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Jersey Punk: Award-Winning Paper Studies Legendary New Brunswick Underground in the Info Age

Combine the dedication to an underground subculture known for rebuking mainstream awareness and the natural curiosity of an information scholar and what do you get? An award-winning research paper.

Once fueled by flyers and word-of-mouth, New Brunswick's underground scene now lives on MySpace and Facebook

April 2010

Jersey Punk ResearchersIf there is anything that Joe Sanchez, an assistant professor of library and information science, knows how to do, it’s search for information. But even he, a longtime devotee of punk music, couldn’t find out where an up-and-coming band was playing in New Brunswick.

“I knew the name of the band. I knew the name of the coded house they were playing in. I tried to find where the party was,” Sanchez said. “I’m pretty good at searching. But I could never find the answer to the question, ‘Where is this show?’”

Combine the dedication to an underground subculture known for rebuking mainstream awareness and the natural curiosity of an information scholar and what do you get? An award-winning research paper.

The Jersey Punk Basement Scene: Exploring the Information Underground” [PDF] won the Best Poster Award at the fifth annual iConference at the University of Illinois at Urbana-Champaign in early February.

Sara the BandThrough their ongoing research, Sanchez and three doctoral students – Nathan Graham, Jessica Lingel, and Aaron Trammell – hope to contribute to a unique area of scholarly research: how members of subcultures use technologies to find information while still maintaining underground status.

For something as obscure as a basement band gig in New Brunswick, a city known for its underground music scene, Sanchez was taken aback at how popular the shows turned out to be.

“I just walked through someone’s living room, opened the basement door, and there’s just shoulder to shoulder people. It was wild,” Sanchez said. “After seeing this, I decided that we needed to study the way this subculture is keeping itself alive.”

Graham, Lingel, and Trammell all were on board. All three doctoral students have experience as musicians or playing in bands. It was Trammell who actually introduced Sanchez – who got his Ph.D. in 2009 from the University of Texas at Austin, where live music is no small part of the local culture – to the New Brunswick basement scene.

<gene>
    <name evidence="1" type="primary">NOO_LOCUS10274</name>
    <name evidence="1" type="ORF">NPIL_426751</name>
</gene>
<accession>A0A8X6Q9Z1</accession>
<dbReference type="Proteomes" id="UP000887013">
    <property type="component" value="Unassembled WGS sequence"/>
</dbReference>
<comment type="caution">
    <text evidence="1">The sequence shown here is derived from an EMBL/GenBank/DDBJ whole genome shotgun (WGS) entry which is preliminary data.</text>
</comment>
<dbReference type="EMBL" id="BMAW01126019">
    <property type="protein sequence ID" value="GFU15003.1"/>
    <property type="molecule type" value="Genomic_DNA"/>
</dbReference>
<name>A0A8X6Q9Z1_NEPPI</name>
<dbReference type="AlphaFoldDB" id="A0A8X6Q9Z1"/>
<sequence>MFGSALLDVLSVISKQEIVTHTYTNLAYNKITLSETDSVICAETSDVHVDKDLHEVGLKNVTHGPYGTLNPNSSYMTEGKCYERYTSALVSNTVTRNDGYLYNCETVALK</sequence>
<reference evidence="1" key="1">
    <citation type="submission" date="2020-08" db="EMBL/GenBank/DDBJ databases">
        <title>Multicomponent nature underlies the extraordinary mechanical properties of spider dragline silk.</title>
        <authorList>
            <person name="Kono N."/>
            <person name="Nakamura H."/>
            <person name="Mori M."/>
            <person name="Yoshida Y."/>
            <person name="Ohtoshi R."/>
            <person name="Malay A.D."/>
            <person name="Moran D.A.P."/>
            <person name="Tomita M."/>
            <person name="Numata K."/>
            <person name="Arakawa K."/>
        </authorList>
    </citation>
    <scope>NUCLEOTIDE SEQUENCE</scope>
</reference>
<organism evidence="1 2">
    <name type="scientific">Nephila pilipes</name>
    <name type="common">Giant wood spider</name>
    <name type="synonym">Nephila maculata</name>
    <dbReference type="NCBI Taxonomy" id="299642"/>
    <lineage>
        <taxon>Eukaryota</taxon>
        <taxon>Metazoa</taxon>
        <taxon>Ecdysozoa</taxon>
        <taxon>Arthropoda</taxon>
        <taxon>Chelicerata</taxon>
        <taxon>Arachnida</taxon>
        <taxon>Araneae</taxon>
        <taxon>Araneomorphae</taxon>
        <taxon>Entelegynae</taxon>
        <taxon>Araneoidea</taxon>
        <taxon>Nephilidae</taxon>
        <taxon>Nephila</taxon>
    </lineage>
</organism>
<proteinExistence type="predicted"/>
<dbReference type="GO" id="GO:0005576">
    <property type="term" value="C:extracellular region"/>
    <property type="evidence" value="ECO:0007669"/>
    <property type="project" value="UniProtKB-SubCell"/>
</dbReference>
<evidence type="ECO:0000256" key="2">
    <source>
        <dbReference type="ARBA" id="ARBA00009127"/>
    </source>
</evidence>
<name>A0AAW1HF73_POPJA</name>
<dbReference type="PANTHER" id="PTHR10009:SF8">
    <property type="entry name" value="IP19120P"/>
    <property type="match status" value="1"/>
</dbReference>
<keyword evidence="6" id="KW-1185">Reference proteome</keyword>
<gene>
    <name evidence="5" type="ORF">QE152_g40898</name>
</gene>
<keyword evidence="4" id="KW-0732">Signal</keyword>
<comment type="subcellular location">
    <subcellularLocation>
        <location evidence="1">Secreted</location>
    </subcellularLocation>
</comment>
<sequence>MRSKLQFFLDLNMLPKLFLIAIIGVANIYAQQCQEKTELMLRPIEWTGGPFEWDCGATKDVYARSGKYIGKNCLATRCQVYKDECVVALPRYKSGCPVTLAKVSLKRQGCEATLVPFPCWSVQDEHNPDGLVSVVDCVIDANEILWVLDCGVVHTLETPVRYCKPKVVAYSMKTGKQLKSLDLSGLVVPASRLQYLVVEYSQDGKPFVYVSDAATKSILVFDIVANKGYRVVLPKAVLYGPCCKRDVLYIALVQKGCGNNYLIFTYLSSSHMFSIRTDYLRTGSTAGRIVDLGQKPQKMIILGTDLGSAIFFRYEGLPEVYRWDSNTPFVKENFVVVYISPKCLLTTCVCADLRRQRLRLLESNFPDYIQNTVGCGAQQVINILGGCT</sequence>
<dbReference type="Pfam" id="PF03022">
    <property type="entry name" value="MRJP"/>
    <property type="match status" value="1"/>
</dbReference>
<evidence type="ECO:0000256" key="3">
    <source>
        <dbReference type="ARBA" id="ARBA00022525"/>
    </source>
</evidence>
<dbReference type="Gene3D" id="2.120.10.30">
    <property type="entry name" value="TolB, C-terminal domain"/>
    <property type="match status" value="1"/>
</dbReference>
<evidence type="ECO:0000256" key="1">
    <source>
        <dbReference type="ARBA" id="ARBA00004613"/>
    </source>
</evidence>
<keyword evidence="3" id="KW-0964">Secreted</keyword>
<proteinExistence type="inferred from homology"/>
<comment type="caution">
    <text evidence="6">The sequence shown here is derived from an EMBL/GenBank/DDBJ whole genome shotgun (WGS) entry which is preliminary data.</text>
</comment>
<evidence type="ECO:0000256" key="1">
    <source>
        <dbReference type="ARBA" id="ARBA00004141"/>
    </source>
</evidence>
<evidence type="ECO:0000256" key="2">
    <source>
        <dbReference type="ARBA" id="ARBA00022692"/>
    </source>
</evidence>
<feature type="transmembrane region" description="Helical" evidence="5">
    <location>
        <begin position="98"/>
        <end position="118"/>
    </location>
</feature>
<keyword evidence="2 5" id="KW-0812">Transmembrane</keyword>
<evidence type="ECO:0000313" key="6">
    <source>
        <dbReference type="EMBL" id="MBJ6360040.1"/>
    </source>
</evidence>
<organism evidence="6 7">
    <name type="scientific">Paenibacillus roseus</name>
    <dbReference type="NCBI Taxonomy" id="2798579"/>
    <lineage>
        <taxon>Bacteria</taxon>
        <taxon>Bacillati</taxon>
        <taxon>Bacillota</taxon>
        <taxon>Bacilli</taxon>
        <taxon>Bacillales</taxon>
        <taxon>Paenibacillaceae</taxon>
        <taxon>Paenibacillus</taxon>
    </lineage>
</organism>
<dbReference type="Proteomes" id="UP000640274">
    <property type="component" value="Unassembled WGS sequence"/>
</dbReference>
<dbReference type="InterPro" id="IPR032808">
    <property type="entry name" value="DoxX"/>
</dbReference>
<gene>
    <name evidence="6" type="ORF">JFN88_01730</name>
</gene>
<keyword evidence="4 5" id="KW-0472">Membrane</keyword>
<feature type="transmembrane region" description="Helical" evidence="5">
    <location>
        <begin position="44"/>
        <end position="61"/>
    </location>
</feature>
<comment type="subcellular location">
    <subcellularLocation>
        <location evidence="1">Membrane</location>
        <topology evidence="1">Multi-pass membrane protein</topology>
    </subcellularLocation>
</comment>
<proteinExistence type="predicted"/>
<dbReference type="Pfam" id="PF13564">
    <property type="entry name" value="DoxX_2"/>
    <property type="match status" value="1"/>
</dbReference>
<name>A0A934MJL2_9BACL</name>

“Because one of my old bands had been relatively popular, I was kind of already hooked in to the people in this really cool scene,” Trammell said. “I really think what is important with music is the community, and having a common point of appreciation. Sound and music are underexplored areas of culture that I think are both important and exciting.”

Though Sanchez is a professor in the Department of Library and Information Science, the researchers are taking an interdisciplinary approach to the project. They’re also using one of the latest collaborative technologies – Google Wave – to write and edit their work.

The group’s research method? “Going to the shows. Making sure the things we’re hearing from the audience members are actually real,” Sanchez said. He and the doctoral students will build on their observations through interviews and focus groups. They will also monitor and analyze information posted on Facebook, MySpace, blogs, and other websites.

“It used to be that shows people got the word out about shows by putting up flyers at record stores, using mailing lists, [distributing] buttons,” Sanchez said. “Now people use Web sites, post things on MySpace, now they’ve got Facebook…but still if you are not part of the scene you don’t know where the show is. You have to ask a punk. You have to earn your way.”